“Probably the best part was the fact that it was the first chance that Gene (Haas, co-owner) had gotten to come and watch the team run. For him to come to the track and the first night out go to victory lane, that was a pretty cool welcome back party for him. That made it a huge night for the organization to be able to have everybody there and not feel like somebody got left out. Everybody was present for it. Guys who don’t get a chance to come to the track get to come to the track that weekend. So, it was cool to get guys in victory lane for the first time.”
How much was the victory a relief and how much of it was a sense of exhilaration?
“Well, we’d been running well before the All-Star Race, but I don’t think any of us had an expectation of when we thought we’d win a race. I felt in my heart that the team was capable of winning a race in the first year at some point, but I never would’ve dreamed it was going to be one of the biggest races of the year, especially in our backyard. I think that’s really what made it so big – that it happened much sooner than a lot of people anticipated. There were a lot of people who didn’t know what to think about what we were trying to do. I think it really sent a message about how dedicated our organization is to being successful. It kind of quieted a lot of the naysayers and a lot of people who were on the fence trying to decide if I’d made a good decision or not (to become a team owner). I think standing there on the stage and getting the check was a pretty good statement.”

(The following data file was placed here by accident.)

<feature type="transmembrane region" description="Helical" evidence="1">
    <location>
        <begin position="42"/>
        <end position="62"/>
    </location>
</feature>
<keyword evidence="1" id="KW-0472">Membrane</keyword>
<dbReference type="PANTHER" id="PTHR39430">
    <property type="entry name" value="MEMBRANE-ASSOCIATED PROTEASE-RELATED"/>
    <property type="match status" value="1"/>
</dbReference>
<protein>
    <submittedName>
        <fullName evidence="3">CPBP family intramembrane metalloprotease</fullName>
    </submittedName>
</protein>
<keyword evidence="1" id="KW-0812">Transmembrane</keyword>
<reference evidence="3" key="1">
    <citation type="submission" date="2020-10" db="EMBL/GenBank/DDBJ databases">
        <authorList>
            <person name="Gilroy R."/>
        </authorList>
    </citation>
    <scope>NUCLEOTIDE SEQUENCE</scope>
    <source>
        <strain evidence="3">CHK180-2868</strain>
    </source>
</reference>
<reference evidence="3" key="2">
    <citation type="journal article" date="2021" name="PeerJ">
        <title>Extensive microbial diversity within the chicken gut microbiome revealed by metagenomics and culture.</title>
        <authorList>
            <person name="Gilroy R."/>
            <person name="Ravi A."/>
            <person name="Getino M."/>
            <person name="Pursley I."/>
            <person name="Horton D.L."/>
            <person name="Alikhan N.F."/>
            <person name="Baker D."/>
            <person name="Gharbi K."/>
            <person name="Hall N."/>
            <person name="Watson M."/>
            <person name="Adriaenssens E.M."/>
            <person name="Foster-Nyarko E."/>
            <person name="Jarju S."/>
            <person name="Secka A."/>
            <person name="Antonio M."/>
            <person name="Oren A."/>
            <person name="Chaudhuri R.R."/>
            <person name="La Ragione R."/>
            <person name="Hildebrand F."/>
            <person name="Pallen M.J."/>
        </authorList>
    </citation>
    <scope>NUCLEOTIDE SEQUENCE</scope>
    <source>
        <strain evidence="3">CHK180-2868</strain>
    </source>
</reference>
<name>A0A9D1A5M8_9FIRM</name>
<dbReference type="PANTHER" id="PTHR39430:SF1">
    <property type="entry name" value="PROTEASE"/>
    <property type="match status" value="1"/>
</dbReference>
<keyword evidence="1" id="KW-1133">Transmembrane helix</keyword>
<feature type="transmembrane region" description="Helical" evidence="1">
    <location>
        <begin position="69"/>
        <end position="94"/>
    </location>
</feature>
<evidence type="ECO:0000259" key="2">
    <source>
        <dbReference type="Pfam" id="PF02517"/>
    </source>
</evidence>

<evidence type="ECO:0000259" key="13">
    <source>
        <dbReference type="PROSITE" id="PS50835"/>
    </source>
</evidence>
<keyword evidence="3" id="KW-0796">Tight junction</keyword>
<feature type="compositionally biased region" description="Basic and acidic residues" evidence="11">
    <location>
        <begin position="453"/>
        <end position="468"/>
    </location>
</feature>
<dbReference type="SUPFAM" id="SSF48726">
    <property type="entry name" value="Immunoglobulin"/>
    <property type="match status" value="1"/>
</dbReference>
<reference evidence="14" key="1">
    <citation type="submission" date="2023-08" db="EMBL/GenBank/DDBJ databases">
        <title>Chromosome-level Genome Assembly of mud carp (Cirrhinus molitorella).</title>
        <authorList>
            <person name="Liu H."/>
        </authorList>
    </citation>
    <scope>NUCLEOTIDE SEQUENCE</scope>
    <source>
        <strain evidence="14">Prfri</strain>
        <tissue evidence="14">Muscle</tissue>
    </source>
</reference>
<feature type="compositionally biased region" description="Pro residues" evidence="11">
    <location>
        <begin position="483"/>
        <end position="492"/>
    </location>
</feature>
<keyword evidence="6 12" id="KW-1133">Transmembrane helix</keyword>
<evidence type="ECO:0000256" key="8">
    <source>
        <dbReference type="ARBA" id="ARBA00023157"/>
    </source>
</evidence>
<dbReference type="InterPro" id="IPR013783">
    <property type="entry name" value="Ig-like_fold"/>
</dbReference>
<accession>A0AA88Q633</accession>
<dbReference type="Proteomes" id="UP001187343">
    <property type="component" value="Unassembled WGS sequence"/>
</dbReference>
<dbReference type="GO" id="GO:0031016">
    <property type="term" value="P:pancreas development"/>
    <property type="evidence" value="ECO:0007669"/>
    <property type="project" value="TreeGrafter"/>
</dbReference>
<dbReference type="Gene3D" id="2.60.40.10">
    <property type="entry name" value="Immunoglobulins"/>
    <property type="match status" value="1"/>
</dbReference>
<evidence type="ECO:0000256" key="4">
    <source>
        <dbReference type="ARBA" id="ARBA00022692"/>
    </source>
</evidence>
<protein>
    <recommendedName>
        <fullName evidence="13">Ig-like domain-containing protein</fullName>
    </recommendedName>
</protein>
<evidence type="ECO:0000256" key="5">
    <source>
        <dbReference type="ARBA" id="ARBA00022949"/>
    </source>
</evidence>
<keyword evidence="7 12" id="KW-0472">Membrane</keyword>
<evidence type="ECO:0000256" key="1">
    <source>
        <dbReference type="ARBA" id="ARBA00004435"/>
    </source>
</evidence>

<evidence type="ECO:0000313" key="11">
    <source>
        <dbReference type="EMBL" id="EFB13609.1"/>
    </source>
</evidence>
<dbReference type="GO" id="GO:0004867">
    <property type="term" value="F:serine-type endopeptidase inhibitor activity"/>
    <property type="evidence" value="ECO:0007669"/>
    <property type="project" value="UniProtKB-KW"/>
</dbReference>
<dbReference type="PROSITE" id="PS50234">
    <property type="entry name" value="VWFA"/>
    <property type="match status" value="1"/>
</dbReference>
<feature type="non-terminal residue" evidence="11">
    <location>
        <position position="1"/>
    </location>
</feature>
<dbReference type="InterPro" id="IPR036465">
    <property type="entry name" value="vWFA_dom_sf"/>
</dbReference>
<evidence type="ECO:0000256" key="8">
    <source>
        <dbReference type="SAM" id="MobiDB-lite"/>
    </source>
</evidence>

What’s the best thing about winning the All-Star Race?
“Well, the greatest thing about it is, if you win the thing from a car owner’s standpoint, which I now know very well, it’s a great way to pay bills. It helps that out quite a bit. This weekend’s a fun event. It’s not a typical Cup race, by any means. The format is strictly set up for an exciting finish for the fans. It’s cool. It’s a big deal when we come to Charlotte and it’s not because of anything more than the fact that the guys who work at the shop every day and don’t get a chance to go to the racetrack, they get a chance to go to Charlotte. They get to come see their racecars that they work on during the week. Instead of just watching them on TV, they get to be there, they get to see what the road crews are doing, and they get to be there first-hand. And that’s a big sense of pride if you have a good night. And to be able to celebrate with guys who never get to go to the track, if you can win a race at Charlotte, it’s big. This weekend, we’re racing for $1 million. That’s definitely nothing to pass off lightly.”
Because the All-Star Race is a non-points event, does it take on the same kind of importance as a regular, points-paying race?
“It’s an event for the fans and that’s something that’s very important to us, but there’s a lot of bragging rights, too. Charlotte is an area where 95 percent of the Cup teams are based so, when you go there, you want to run well. You’re able to have guys come from the shop that don’t get a chance to travel. They don’t get a chance to come to the racetrack very often and see the fruits of their labor, so for them to come to the All-Star Race and see their cars run, especially when you have a good night, it really pumps up your organization. You do it for your fans but, at the same time, you do it for your organization and your team. That’s why the All-Star Race is important.”
Can the All-Star Race be used as a test session for the Coca-Cola 600?
“Absolutely. It always is. If your car is driving well, you’re running for $1 million. But if your car isn’t driving well, you’re learning from that and applying it to the 600, instead. I’ve always looked at it as however your car is driving in the All-Star Race is relatively true to how your car is going to drive in the 600. It’s a really good test because it’s really the only time we have to run at night in race conditions. At the same time, the style of racing is very different. Guys who run well in the All-Star Race will run well in the Coke 600, but they’re not going to beat and bang like they might in the All-Star Race.”
- Mike Zizzo
Director of Media Relations
Texas Motor Speedway